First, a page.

Insuring the 'Uninsurable': Catastrophe Bonds, Pandemics, and Risk Securitization

68 Pages Posted: 16 Oct 2020 Last revised: 24 Feb 2021

Date Written: October 15, 2020


In theory, governments could protect against the potential economic devastation of future pandemics by requiring businesses to insure against pandemic-related risks. In practice, though, insurers do not currently offer pandemic insurance. Even assuming companies could obtain sufficient statistical data to reliably set pandemic underwriting standards and rate tables, the insurance industry is concerned that it lacks sufficient capacity to cover those risks, which are likely to occur worldwide and be highly correlated. Pandemics therefore are in the class of risks, like nuclear accidents, war, and terrorism, that are sometimes defined as “uninsurable,” at least by private markets. This Article focuses on using risk securitization—a relatively recent and innovative private-sector alternative to government insurance, funded by the issuance of catastrophe (“CAT”) bonds—to insure pandemic-related risks. Risk securitization would utilize the “deep pockets” of the global capital markets, which have a far greater capacity than the global insurance markets, to absorb these risks. The Article also examines how risk securitization could supplement public-private catastrophe insurance schemes, such as Chubb’s recent pandemic-coverage plan, to reduce the government’s shared exposure.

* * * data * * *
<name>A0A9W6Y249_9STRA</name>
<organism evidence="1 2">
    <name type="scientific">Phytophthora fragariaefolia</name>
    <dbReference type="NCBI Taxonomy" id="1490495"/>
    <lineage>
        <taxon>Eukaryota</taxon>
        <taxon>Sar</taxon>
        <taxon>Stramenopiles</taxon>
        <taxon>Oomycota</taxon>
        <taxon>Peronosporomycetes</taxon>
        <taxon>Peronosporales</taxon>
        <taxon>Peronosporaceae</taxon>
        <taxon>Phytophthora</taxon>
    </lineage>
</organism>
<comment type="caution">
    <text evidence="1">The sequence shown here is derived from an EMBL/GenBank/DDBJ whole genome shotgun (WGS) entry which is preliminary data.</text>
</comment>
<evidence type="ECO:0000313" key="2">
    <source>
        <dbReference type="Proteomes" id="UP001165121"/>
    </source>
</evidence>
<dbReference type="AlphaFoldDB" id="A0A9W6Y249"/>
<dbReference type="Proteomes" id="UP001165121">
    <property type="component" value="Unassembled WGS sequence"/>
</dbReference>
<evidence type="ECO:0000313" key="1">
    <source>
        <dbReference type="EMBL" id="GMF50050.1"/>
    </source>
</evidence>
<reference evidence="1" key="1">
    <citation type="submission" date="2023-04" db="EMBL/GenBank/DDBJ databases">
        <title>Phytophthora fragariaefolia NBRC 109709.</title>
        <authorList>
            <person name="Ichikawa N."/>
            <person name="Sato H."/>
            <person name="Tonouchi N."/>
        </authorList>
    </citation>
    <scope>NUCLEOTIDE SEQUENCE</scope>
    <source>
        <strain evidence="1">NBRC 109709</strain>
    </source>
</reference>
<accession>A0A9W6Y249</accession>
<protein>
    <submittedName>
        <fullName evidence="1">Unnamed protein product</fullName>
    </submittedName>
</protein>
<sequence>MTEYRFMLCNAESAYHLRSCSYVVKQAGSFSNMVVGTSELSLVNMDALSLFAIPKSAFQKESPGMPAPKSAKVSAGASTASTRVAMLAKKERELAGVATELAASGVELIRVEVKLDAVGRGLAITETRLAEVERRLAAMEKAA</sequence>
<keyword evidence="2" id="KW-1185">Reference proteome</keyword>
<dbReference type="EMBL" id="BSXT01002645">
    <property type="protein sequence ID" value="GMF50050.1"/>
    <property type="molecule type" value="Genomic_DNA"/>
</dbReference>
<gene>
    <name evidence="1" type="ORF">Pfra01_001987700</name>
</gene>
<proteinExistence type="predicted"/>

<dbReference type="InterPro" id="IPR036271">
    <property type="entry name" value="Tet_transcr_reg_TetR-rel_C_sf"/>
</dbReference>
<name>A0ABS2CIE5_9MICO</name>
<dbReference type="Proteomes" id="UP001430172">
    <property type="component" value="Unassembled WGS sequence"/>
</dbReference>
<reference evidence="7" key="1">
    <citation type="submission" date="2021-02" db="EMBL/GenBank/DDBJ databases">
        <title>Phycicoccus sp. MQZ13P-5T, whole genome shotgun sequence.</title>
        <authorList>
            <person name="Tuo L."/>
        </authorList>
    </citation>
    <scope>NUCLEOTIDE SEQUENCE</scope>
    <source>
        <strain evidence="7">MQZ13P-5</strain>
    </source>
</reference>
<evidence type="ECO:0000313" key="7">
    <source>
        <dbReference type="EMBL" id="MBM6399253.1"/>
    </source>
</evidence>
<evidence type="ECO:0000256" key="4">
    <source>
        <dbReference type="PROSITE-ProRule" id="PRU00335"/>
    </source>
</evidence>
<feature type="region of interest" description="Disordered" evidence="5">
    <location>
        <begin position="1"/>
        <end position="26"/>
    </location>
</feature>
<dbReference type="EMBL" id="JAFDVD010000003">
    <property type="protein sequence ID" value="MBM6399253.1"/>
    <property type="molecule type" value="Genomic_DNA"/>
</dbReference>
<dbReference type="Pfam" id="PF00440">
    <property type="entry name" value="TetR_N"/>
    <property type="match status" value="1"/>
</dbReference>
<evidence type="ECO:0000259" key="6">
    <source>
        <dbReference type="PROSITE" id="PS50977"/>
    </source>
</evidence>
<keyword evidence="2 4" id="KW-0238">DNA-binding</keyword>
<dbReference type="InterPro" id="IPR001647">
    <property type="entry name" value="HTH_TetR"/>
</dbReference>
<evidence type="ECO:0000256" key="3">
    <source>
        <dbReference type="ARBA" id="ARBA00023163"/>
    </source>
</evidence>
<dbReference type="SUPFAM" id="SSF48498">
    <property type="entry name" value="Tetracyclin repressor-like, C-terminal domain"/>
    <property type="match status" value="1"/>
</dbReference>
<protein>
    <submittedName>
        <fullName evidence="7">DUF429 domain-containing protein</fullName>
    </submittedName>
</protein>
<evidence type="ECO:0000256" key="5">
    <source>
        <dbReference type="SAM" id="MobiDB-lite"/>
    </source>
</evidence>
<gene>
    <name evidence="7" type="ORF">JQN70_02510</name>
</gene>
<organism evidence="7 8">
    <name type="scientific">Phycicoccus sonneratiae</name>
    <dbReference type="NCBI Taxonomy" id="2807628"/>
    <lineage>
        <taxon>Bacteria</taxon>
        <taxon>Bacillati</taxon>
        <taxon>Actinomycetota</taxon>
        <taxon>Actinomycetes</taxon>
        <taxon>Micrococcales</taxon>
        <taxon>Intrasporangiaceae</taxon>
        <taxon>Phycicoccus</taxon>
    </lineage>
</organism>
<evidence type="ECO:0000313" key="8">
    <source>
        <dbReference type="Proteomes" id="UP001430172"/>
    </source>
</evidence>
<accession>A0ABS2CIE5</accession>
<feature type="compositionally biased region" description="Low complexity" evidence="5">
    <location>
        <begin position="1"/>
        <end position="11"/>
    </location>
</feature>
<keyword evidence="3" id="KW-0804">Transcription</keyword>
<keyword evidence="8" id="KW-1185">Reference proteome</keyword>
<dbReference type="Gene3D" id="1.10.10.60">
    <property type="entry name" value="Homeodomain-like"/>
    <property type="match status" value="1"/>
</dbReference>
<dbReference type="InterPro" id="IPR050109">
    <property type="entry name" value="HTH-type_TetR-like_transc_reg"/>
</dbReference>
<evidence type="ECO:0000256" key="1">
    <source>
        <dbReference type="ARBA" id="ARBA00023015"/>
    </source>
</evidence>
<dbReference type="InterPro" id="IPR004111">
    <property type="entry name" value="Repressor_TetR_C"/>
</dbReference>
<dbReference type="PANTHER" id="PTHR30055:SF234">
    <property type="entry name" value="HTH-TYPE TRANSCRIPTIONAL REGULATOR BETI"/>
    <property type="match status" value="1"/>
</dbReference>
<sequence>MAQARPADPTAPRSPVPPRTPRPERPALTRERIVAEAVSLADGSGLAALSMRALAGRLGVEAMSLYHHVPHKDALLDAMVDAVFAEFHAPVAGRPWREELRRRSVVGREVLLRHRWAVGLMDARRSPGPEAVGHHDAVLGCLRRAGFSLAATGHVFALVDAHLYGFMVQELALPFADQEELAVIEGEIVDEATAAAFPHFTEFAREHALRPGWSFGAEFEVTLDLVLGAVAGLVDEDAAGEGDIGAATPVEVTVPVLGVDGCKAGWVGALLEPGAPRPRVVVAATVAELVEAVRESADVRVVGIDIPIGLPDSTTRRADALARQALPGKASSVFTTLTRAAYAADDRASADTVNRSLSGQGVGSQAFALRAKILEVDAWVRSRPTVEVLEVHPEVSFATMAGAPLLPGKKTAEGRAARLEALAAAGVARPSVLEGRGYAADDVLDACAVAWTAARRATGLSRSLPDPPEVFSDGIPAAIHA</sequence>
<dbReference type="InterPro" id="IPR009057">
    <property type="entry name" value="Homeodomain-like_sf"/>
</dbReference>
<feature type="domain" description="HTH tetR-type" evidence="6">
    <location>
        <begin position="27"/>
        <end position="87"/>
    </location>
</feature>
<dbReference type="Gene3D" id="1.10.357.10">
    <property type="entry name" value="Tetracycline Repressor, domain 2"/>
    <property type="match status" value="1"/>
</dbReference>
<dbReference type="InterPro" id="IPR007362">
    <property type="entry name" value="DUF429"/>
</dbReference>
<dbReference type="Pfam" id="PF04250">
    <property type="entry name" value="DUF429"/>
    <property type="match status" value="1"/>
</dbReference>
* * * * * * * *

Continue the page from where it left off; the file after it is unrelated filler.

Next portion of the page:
JEL Classification: G22, K22

Suggested Citation

Schwarcz, Steven L., Insuring the 'Uninsurable': Catastrophe Bonds, Pandemics, and Risk Securitization (October 15, 2020). Washington University Law Review, Vol. 99, 2021-2022, Duke Law School Public Law & Legal Theory Series No. 2020-71, Available at SSRN: or

Steven L. Schwarcz (Contact Author)

Duke University School of Law ( email )

210 Science Drive
Box 90362
Durham, NC 27708
United States
919-613-7060 (Phone)
919-613-7231 (Fax)

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